Spinraza’s Benefits Mild, Transient in Infant With Severe Type 0 SMA

Spinraza’s Benefits Mild, Transient in Infant With Severe Type 0 SMA
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An infant with type 0 spinal muscular atrophy (SMA), a severe disease form evident before birth, began treatment with Spinraza (nusinersen) at 2 weeks old and showed mild improvement, but died of cardiac arrest months later.

The case is one of the few documented instances of Spinraza treatment — or any treatment — given an infant with type 0 SMA.

Published in Annals of Clinical and Translational Neurology, the report is titled,Nusinersen in type 0 spinal muscular atrophy: should we treat?

SMA is caused by mutations in SMN1 gene, which codes for the protein SMN that’s essential for muscle health. Another gene, SMN2, can code for limited SMN production, and fewer SMN2 copies are associated with more severe disease.

Spinraza, developed by Biogen, is an approved SMA therapy that works by increasing the amount of SMN protein that cells can make from the SMN2 gene. 

Type 0 SMA is diagnosed when this disease manifests while a baby is still in the womb. It is the most severe form of SMA, and almost always fatal within the first months of life.

Researchers in Italy described the case of a male infant with type 0 SMA, born to parents whose previously child also had SMA type 0 and died about three weeks after birth.

Genetic testing of the fetus at 20 weeks revealed SMN1 mutations, and one SMN2 copy (two copies are typically found in children with SMA type 1, also a severe form). The pregnancy was marked by reduced fetal movements.

At 35 weeks, the infant was delivered via caesarean section. At birth, he was not breathing, and was immediately placed on mechanical ventilation.

Substantial muscle weakness and a lack of sucking and swallowing reflexes were found on examination; additional genetic testing confirmed the earlier results. Heart imaging revealed some cardiac defects.

Because Spinraza is a fairly new therapy — it was first approved in December 2016, becoming the first disease-modifying treatment for SMA — and type 0 SMA is especially rare, almost no published data on the use of Spinraza or other SMA treatments in these patients are known.

“The clinicians felt that it [Spinraza treatment] was unlikely to see a significant effect in a type 0 patient,” the researchers wrote, noting that guidelines issued in 2018 also suggested “that treatment should not be started in symptomatic type 0 patients.”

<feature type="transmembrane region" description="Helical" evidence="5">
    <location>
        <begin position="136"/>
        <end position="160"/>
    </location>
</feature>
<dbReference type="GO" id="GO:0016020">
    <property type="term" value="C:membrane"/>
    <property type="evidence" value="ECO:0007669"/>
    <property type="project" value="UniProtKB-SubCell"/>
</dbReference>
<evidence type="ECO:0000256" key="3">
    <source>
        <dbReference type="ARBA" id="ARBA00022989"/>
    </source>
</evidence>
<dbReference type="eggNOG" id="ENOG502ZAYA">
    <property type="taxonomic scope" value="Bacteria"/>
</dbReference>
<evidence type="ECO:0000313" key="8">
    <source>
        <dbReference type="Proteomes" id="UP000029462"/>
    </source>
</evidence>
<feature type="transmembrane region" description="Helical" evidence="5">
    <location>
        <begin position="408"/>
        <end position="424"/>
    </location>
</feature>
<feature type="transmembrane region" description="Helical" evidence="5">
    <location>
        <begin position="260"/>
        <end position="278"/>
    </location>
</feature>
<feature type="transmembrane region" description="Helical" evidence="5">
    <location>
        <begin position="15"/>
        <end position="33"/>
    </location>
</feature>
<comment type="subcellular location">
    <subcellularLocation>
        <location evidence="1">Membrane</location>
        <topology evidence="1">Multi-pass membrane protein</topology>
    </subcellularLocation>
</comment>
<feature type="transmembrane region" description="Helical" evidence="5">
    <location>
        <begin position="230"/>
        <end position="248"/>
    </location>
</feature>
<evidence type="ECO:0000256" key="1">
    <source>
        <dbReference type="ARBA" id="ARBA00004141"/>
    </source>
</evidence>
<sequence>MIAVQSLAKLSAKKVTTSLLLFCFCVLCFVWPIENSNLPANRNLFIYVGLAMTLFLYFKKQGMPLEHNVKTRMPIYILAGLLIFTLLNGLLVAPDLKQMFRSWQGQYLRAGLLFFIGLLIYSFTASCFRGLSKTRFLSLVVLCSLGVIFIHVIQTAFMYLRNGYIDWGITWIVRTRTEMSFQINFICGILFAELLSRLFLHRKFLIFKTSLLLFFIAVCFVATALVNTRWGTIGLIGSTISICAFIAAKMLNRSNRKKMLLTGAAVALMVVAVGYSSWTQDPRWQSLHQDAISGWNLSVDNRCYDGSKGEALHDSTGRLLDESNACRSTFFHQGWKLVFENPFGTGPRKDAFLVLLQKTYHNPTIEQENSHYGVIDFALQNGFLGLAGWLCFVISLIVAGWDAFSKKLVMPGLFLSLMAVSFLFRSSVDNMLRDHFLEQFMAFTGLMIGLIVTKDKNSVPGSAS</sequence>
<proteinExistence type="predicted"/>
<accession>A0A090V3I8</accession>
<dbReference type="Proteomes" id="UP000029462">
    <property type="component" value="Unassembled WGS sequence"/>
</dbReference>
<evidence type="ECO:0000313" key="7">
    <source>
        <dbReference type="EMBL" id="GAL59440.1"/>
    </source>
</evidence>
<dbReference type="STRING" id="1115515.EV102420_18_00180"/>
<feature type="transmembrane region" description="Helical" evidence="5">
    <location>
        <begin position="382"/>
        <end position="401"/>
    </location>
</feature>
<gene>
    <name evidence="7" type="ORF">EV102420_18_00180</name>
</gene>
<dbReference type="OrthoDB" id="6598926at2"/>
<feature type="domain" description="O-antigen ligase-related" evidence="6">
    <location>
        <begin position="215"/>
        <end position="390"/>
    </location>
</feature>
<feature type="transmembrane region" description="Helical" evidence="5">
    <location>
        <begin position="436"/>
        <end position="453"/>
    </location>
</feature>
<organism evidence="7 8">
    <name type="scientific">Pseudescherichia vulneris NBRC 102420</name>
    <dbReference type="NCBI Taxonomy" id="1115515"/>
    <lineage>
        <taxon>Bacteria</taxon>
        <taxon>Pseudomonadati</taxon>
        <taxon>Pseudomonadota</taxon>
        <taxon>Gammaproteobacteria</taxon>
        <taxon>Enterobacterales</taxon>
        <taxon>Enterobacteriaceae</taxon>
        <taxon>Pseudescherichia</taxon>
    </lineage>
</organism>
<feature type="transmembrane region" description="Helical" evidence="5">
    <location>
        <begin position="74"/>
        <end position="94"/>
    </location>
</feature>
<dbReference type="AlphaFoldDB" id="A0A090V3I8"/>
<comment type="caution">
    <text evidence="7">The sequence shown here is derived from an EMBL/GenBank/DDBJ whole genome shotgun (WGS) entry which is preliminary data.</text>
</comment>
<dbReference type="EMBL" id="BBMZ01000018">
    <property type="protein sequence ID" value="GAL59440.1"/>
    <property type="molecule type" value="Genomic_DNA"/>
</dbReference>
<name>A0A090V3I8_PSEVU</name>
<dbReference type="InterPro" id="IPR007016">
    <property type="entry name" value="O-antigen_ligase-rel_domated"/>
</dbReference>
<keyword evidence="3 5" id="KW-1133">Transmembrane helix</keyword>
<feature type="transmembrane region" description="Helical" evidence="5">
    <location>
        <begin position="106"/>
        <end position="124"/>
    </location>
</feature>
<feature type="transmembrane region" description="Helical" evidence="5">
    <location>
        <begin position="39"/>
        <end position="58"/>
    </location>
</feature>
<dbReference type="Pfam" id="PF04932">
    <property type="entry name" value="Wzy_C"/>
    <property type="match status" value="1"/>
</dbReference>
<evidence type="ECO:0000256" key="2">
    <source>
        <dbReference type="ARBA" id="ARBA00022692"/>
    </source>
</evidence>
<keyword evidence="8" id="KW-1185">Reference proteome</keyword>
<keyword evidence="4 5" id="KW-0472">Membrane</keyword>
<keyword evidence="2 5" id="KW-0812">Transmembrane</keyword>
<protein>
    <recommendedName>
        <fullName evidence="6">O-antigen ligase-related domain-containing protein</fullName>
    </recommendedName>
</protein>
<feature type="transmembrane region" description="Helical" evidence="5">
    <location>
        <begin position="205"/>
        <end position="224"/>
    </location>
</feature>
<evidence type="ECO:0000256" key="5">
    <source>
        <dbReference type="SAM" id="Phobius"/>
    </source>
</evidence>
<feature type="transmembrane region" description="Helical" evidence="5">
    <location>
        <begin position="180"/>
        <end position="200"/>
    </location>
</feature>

The baby’s parents were informed of these concerns, but decided to begin Spinraza treatment for their newborn.

“The choice of starting [Spinraza] in our case was very controversial and required the involvement of our ethics board,” the researches added. It was allowed because “possible improvement with prolonged survival could not be excluded a priori.”

The baby started on Spinraza 13 days after his birth. About two months later — after three doses of the medication — “mild” improvements were observed in movement and breathing ability.

At 3 months old, the infant underwent surgery to allow feeding via a tube. But a month later, his heart function began to progressively deteriorate.

The infant died of a sudden heart attack at 5 months old.

“We report a case of type 0 SMA with one SMN2 copy, treated with Nusinersen. The clinical course following treatment with Nusinersen revealed some mild improvement, generally not observed in type 0,” the investigators wrote.

Despite “minimal improvement on mobility and, to some extent on respiratory function,” however, “the effect was not enough to contrast the overall severity and the multisystemic involvement” of this severe SMA form, they added.

“[R]ecurrent infections, and a deterioration of cardiac function resulted in a cardiac arrest at the age of 5 months.”

The research team concluded with the hope that this report, in addition to two others on treating type 0 infants, “will … be of help for families and clinicians with a new diagnosis of type 0 at the time of considering the opportunity of treatment.”

Marisa holds an MS in Cellular and Molecular Pathology from the University of Pittsburgh, where she studied novel genetic drivers of ovarian cancer. She specializes in cancer biology, immunology, and genetics. Marisa began working with BioNews in 2018, and has written about science and health for SelfHacked and the Genetics Society of America. She also writes/composes musicals and coaches the University of Pittsburgh fencing club.
Total Posts: 85
Ana holds a PhD in Immunology from the University of Lisbon and worked as a postdoctoral researcher at Instituto de Medicina Molecular (iMM) in Lisbon, Portugal. She graduated with a BSc in Genetics from the University of Newcastle and received a Masters in Biomolecular Archaeology from the University of Manchester, England. After leaving the lab to pursue a career in Science Communication, she served as the Director of Science Communication at iMM.
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Marisa holds an MS in Cellular and Molecular Pathology from the University of Pittsburgh, where she studied novel genetic drivers of ovarian cancer. She specializes in cancer biology, immunology, and genetics. Marisa began working with BioNews in 2018, and has written about science and health for SelfHacked and the Genetics Society of America. She also writes/composes musicals and coaches the University of Pittsburgh fencing club.
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